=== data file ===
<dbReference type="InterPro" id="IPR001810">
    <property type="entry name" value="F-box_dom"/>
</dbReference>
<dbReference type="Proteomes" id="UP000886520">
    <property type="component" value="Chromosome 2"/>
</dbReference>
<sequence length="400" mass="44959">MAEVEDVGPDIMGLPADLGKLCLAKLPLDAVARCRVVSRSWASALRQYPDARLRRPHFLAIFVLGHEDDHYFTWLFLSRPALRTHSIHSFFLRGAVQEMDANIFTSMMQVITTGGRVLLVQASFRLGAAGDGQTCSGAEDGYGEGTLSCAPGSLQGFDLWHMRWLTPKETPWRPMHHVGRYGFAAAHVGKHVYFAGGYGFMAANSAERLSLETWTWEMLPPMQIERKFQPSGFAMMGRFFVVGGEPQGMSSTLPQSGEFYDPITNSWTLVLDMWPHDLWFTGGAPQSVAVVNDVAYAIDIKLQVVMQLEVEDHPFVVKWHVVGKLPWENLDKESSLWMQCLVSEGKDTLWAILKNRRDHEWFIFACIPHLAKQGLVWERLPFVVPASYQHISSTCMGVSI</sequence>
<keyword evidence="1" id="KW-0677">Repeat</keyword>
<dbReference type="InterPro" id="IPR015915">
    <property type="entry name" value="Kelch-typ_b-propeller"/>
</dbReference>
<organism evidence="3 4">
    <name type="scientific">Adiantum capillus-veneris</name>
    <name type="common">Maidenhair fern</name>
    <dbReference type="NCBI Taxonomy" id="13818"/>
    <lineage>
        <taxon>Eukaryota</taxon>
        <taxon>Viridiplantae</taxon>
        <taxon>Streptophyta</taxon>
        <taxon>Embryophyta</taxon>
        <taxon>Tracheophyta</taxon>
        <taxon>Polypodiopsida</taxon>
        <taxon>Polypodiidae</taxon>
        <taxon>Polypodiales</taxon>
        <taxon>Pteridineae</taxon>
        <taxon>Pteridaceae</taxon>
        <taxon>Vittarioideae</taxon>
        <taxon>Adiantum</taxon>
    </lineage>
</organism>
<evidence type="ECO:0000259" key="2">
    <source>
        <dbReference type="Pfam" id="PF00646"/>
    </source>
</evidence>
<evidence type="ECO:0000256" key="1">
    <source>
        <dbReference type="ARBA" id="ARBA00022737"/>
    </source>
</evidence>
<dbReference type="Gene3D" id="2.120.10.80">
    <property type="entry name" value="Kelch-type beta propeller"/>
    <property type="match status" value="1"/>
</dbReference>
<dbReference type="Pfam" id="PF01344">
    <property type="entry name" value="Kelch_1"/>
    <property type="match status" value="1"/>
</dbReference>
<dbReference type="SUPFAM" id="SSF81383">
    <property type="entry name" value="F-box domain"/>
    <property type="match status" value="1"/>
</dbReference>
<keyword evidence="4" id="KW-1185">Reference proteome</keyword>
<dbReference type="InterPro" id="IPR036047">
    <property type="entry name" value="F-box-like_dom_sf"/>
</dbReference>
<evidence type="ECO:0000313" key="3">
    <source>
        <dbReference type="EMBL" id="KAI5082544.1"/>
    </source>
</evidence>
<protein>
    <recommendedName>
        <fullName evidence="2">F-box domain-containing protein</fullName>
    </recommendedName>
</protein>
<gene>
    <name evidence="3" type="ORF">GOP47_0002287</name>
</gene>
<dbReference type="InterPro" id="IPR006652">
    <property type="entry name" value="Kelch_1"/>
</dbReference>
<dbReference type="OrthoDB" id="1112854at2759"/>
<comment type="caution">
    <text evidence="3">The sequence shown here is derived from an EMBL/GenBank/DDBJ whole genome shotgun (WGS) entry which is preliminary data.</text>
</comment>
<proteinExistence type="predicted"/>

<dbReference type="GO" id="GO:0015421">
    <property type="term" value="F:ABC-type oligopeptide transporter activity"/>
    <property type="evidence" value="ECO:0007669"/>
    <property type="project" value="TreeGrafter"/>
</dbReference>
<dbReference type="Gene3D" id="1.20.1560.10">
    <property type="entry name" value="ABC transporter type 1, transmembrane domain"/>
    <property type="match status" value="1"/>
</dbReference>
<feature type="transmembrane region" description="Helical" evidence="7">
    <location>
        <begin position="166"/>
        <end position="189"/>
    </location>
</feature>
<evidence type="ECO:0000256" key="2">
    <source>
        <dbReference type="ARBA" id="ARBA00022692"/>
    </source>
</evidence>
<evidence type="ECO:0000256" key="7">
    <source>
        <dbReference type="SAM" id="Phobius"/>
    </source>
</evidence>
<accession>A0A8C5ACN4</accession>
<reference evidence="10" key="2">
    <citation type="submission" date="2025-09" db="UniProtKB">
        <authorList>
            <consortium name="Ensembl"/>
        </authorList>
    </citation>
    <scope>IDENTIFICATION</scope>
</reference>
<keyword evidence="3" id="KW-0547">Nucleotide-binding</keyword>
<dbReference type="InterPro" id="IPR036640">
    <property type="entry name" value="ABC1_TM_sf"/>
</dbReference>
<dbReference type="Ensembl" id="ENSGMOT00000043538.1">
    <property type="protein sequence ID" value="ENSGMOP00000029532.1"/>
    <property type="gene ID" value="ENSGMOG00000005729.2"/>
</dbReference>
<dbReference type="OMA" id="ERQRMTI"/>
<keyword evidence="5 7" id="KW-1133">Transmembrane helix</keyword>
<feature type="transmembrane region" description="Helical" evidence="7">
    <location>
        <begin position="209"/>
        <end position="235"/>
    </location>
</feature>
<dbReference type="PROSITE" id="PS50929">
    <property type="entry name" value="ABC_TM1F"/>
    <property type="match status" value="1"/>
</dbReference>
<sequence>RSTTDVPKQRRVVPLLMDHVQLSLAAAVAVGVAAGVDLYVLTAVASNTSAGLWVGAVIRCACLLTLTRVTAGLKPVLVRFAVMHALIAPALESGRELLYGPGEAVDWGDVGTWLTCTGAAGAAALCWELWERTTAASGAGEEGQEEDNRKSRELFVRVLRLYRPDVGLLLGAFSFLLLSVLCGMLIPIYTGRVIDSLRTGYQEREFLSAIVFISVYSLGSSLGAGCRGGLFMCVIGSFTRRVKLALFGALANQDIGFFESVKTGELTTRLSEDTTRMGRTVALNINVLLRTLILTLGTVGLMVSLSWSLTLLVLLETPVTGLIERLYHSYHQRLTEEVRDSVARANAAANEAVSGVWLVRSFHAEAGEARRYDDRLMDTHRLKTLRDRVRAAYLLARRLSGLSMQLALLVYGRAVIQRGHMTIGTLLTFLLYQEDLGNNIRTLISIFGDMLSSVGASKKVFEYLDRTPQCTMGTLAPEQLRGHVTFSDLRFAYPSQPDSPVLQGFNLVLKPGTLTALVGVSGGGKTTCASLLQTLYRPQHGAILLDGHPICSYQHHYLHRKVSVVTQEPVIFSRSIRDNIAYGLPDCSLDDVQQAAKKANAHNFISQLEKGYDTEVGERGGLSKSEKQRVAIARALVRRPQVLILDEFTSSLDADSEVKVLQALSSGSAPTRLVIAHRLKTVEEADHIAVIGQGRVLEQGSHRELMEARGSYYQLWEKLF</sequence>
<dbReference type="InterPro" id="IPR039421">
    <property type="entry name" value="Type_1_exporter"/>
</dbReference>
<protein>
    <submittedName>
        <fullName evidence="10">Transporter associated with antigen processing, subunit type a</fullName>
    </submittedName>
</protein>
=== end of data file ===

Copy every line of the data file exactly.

<dbReference type="InterPro" id="IPR001810">
    <property type="entry name" value="F-box_dom"/>
</dbReference>
<dbReference type="Proteomes" id="UP000886520">
    <property type="component" value="Chromosome 2"/>
</dbReference>
<sequence length="400" mass="44959">MAEVEDVGPDIMGLPADLGKLCLAKLPLDAVARCRVVSRSWASALRQYPDARLRRPHFLAIFVLGHEDDHYFTWLFLSRPALRTHSIHSFFLRGAVQEMDANIFTSMMQVITTGGRVLLVQASFRLGAAGDGQTCSGAEDGYGEGTLSCAPGSLQGFDLWHMRWLTPKETPWRPMHHVGRYGFAAAHVGKHVYFAGGYGFMAANSAERLSLETWTWEMLPPMQIERKFQPSGFAMMGRFFVVGGEPQGMSSTLPQSGEFYDPITNSWTLVLDMWPHDLWFTGGAPQSVAVVNDVAYAIDIKLQVVMQLEVEDHPFVVKWHVVGKLPWENLDKESSLWMQCLVSEGKDTLWAILKNRRDHEWFIFACIPHLAKQGLVWERLPFVVPASYQHISSTCMGVSI</sequence>
<keyword evidence="1" id="KW-0677">Repeat</keyword>
<dbReference type="InterPro" id="IPR015915">
    <property type="entry name" value="Kelch-typ_b-propeller"/>
</dbReference>
<organism evidence="3 4">
    <name type="scientific">Adiantum capillus-veneris</name>
    <name type="common">Maidenhair fern</name>
    <dbReference type="NCBI Taxonomy" id="13818"/>
    <lineage>
        <taxon>Eukaryota</taxon>
        <taxon>Viridiplantae</taxon>
        <taxon>Streptophyta</taxon>
        <taxon>Embryophyta</taxon>
        <taxon>Tracheophyta</taxon>
        <taxon>Polypodiopsida</taxon>
        <taxon>Polypodiidae</taxon>
        <taxon>Polypodiales</taxon>
        <taxon>Pteridineae</taxon>
        <taxon>Pteridaceae</taxon>
        <taxon>Vittarioideae</taxon>
        <taxon>Adiantum</taxon>
    </lineage>
</organism>
<evidence type="ECO:0000259" key="2">
    <source>
        <dbReference type="Pfam" id="PF00646"/>
    </source>
</evidence>
<evidence type="ECO:0000256" key="1">
    <source>
        <dbReference type="ARBA" id="ARBA00022737"/>
    </source>
</evidence>
<dbReference type="Gene3D" id="2.120.10.80">
    <property type="entry name" value="Kelch-type beta propeller"/>
    <property type="match status" value="1"/>
</dbReference>
<dbReference type="Pfam" id="PF01344">
    <property type="entry name" value="Kelch_1"/>
    <property type="match status" value="1"/>
</dbReference>
<dbReference type="SUPFAM" id="SSF81383">
    <property type="entry name" value="F-box domain"/>
    <property type="match status" value="1"/>
</dbReference>
<keyword evidence="4" id="KW-1185">Reference proteome</keyword>
<dbReference type="InterPro" id="IPR036047">
    <property type="entry name" value="F-box-like_dom_sf"/>
</dbReference>
<evidence type="ECO:0000313" key="3">
    <source>
        <dbReference type="EMBL" id="KAI5082544.1"/>
    </source>
</evidence>
<protein>
    <recommendedName>
        <fullName evidence="2">F-box domain-containing protein</fullName>
    </recommendedName>
</protein>
<gene>
    <name evidence="3" type="ORF">GOP47_0002287</name>
</gene>
<dbReference type="InterPro" id="IPR006652">
    <property type="entry name" value="Kelch_1"/>
</dbReference>
<dbReference type="OrthoDB" id="1112854at2759"/>
<comment type="caution">
    <text evidence="3">The sequence shown here is derived from an EMBL/GenBank/DDBJ whole genome shotgun (WGS) entry which is preliminary data.</text>
</comment>
<proteinExistence type="predicted"/>

<dbReference type="GO" id="GO:0015421">
    <property type="term" value="F:ABC-type oligopeptide transporter activity"/>
    <property type="evidence" value="ECO:0007669"/>
    <property type="project" value="TreeGrafter"/>
</dbReference>
<dbReference type="Gene3D" id="1.20.1560.10">
    <property type="entry name" value="ABC transporter type 1, transmembrane domain"/>
    <property type="match status" value="1"/>
</dbReference>
<feature type="transmembrane region" description="Helical" evidence="7">
    <location>
        <begin position="166"/>
        <end position="189"/>
    </location>
</feature>
<evidence type="ECO:0000256" key="2">
    <source>
        <dbReference type="ARBA" id="ARBA00022692"/>
    </source>
</evidence>
<evidence type="ECO:0000256" key="7">
    <source>
        <dbReference type="SAM" id="Phobius"/>
    </source>
</evidence>
<accession>A0A8C5ACN4</accession>
<reference evidence="10" key="2">
    <citation type="submission" date="2025-09" db="UniProtKB">
        <authorList>
            <consortium name="Ensembl"/>
        </authorList>
    </citation>
    <scope>IDENTIFICATION</scope>
</reference>
<keyword evidence="3" id="KW-0547">Nucleotide-binding</keyword>
<dbReference type="InterPro" id="IPR036640">
    <property type="entry name" value="ABC1_TM_sf"/>
</dbReference>
<dbReference type="Ensembl" id="ENSGMOT00000043538.1">
    <property type="protein sequence ID" value="ENSGMOP00000029532.1"/>
    <property type="gene ID" value="ENSGMOG00000005729.2"/>
</dbReference>
<dbReference type="OMA" id="ERQRMTI"/>
<keyword evidence="5 7" id="KW-1133">Transmembrane helix</keyword>
<feature type="transmembrane region" description="Helical" evidence="7">
    <location>
        <begin position="209"/>
        <end position="235"/>
    </location>
</feature>
<dbReference type="PROSITE" id="PS50929">
    <property type="entry name" value="ABC_TM1F"/>
    <property type="match status" value="1"/>
</dbReference>
<sequence>RSTTDVPKQRRVVPLLMDHVQLSLAAAVAVGVAAGVDLYVLTAVASNTSAGLWVGAVIRCACLLTLTRVTAGLKPVLVRFAVMHALIAPALESGRELLYGPGEAVDWGDVGTWLTCTGAAGAAALCWELWERTTAASGAGEEGQEEDNRKSRELFVRVLRLYRPDVGLLLGAFSFLLLSVLCGMLIPIYTGRVIDSLRTGYQEREFLSAIVFISVYSLGSSLGAGCRGGLFMCVIGSFTRRVKLALFGALANQDIGFFESVKTGELTTRLSEDTTRMGRTVALNINVLLRTLILTLGTVGLMVSLSWSLTLLVLLETPVTGLIERLYHSYHQRLTEEVRDSVARANAAANEAVSGVWLVRSFHAEAGEARRYDDRLMDTHRLKTLRDRVRAAYLLARRLSGLSMQLALLVYGRAVIQRGHMTIGTLLTFLLYQEDLGNNIRTLISIFGDMLSSVGASKKVFEYLDRTPQCTMGTLAPEQLRGHVTFSDLRFAYPSQPDSPVLQGFNLVLKPGTLTALVGVSGGGKTTCASLLQTLYRPQHGAILLDGHPICSYQHHYLHRKVSVVTQEPVIFSRSIRDNIAYGLPDCSLDDVQQAAKKANAHNFISQLEKGYDTEVGERGGLSKSEKQRVAIARALVRRPQVLILDEFTSSLDADSEVKVLQALSSGSAPTRLVIAHRLKTVEEADHIAVIGQGRVLEQGSHRELMEARGSYYQLWEKLF</sequence>
<dbReference type="InterPro" id="IPR039421">
    <property type="entry name" value="Type_1_exporter"/>
</dbReference>
<protein>
    <submittedName>
        <fullName evidence="10">Transporter associated with antigen processing, subunit type a</fullName>
    </submittedName>
</protein>